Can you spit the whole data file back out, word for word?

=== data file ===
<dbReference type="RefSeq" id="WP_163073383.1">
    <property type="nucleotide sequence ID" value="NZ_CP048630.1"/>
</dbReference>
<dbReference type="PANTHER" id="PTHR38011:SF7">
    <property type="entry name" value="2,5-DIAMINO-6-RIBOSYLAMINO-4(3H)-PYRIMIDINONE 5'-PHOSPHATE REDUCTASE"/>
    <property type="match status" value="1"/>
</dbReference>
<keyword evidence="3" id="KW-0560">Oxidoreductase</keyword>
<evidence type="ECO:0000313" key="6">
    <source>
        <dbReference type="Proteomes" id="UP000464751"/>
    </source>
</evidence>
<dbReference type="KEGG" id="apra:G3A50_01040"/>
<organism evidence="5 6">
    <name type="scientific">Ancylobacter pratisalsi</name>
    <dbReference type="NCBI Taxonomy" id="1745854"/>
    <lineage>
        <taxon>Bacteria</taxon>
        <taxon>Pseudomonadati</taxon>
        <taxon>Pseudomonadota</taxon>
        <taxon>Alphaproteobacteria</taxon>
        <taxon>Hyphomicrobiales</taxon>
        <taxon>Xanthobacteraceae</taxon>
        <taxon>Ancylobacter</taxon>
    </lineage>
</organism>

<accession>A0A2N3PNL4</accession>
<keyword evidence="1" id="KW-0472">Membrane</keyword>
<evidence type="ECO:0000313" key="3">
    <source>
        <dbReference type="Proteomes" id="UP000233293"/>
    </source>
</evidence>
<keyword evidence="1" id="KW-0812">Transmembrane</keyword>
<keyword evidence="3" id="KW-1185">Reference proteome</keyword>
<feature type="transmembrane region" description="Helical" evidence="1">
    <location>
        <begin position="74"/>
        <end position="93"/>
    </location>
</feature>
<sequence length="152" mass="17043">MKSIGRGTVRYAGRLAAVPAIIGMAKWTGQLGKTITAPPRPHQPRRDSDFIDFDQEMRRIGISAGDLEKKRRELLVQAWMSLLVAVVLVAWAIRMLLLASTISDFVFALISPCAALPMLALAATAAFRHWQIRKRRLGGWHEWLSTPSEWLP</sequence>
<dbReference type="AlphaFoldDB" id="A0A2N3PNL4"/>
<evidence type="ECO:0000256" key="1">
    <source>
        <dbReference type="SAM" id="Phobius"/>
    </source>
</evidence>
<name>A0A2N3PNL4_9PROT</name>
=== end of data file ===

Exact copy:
<dbReference type="RefSeq" id="WP_163073383.1">
    <property type="nucleotide sequence ID" value="NZ_CP048630.1"/>
</dbReference>
<dbReference type="PANTHER" id="PTHR38011:SF7">
    <property type="entry name" value="2,5-DIAMINO-6-RIBOSYLAMINO-4(3H)-PYRIMIDINONE 5'-PHOSPHATE REDUCTASE"/>
    <property type="match status" value="1"/>
</dbReference>
<keyword evidence="3" id="KW-0560">Oxidoreductase</keyword>
<evidence type="ECO:0000313" key="6">
    <source>
        <dbReference type="Proteomes" id="UP000464751"/>
    </source>
</evidence>
<dbReference type="KEGG" id="apra:G3A50_01040"/>
<organism evidence="5 6">
    <name type="scientific">Ancylobacter pratisalsi</name>
    <dbReference type="NCBI Taxonomy" id="1745854"/>
    <lineage>
        <taxon>Bacteria</taxon>
        <taxon>Pseudomonadati</taxon>
        <taxon>Pseudomonadota</taxon>
        <taxon>Alphaproteobacteria</taxon>
        <taxon>Hyphomicrobiales</taxon>
        <taxon>Xanthobacteraceae</taxon>
        <taxon>Ancylobacter</taxon>
    </lineage>
</organism>

<accession>A0A2N3PNL4</accession>
<keyword evidence="1" id="KW-0472">Membrane</keyword>
<evidence type="ECO:0000313" key="3">
    <source>
        <dbReference type="Proteomes" id="UP000233293"/>
    </source>
</evidence>
<keyword evidence="1" id="KW-0812">Transmembrane</keyword>
<keyword evidence="3" id="KW-1185">Reference proteome</keyword>
<feature type="transmembrane region" description="Helical" evidence="1">
    <location>
        <begin position="74"/>
        <end position="93"/>
    </location>
</feature>
<sequence length="152" mass="17043">MKSIGRGTVRYAGRLAAVPAIIGMAKWTGQLGKTITAPPRPHQPRRDSDFIDFDQEMRRIGISAGDLEKKRRELLVQAWMSLLVAVVLVAWAIRMLLLASTISDFVFALISPCAALPMLALAATAAFRHWQIRKRRLGGWHEWLSTPSEWLP</sequence>
<dbReference type="AlphaFoldDB" id="A0A2N3PNL4"/>
<evidence type="ECO:0000256" key="1">
    <source>
        <dbReference type="SAM" id="Phobius"/>
    </source>
</evidence>
<name>A0A2N3PNL4_9PROT</name>